The Demographic Transition Model is based on transitions in the birth and death rates in more developed economies over the past twocenturies. It describes the population change or shift in demographic pattern over a period of time. The model was put forwarded by Warren Thompson in the year 1929.
The theory states that the increase in world population results from a decrease in death rate. In effect the birth rate also declines. This is the demographic transition ' a shift from high to low rates of births and deaths which also includes the shift from large to small family sizes. The theory proposes the shift of birth rate and death rate in terms of four stages, and each stage depicts the stage of development and thus it effects on the birth rate and death rate.
STAGE ONE is associated with pre Modern times, and is characterized by a balance between birth rates and death rates. This situation was true of all human populations up until the late 18th.C when the balance was broken in Western Europe. It shows the characteristic of a pre- industrial society experiencing both high birth and high death rates and here the infant mortality is very high. Here the birth and death rate are fairly high and the resultant population grows very slow and the population doubling time was quite high. With regard to these characters this stage is also referred as highly stationary stage.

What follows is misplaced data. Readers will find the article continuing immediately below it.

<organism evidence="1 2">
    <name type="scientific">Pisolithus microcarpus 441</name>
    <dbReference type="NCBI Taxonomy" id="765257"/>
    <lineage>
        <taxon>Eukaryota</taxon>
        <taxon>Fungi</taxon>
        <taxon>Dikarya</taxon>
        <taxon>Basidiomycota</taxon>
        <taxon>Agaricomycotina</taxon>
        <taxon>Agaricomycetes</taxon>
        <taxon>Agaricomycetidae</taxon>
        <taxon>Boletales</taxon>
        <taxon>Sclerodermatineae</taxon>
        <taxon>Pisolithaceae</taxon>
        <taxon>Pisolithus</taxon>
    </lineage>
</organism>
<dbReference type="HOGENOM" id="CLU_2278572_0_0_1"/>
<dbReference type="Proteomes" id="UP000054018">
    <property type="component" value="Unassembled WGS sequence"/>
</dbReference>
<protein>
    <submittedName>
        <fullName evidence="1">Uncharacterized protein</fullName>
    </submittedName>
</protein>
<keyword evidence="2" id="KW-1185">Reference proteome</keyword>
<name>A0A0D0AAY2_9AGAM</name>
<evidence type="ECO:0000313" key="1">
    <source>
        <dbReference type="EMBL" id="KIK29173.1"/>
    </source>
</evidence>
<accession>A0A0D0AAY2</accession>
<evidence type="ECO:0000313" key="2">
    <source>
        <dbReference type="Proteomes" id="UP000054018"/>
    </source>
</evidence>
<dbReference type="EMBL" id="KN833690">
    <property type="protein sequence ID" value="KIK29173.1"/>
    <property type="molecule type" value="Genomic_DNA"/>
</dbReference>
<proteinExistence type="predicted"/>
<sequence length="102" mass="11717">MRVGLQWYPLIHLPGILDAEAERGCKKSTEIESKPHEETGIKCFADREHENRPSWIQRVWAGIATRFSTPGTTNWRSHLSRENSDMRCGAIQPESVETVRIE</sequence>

STAGE TWO sees a rise in population caused by a decline in the death rate while the birth rate remains high, or perhaps even rises slightly. It starts when the death rate begins to drop for years, and often decades, until the beginning of its stabilization at a new, low level. A consequence of the decline in mortality in Stage Two is an increasingly rapid rise in population growth (a "population explosion") as the gap between deaths and births grows wider. This growth is not due to an increase in fertility (or birth rates) but...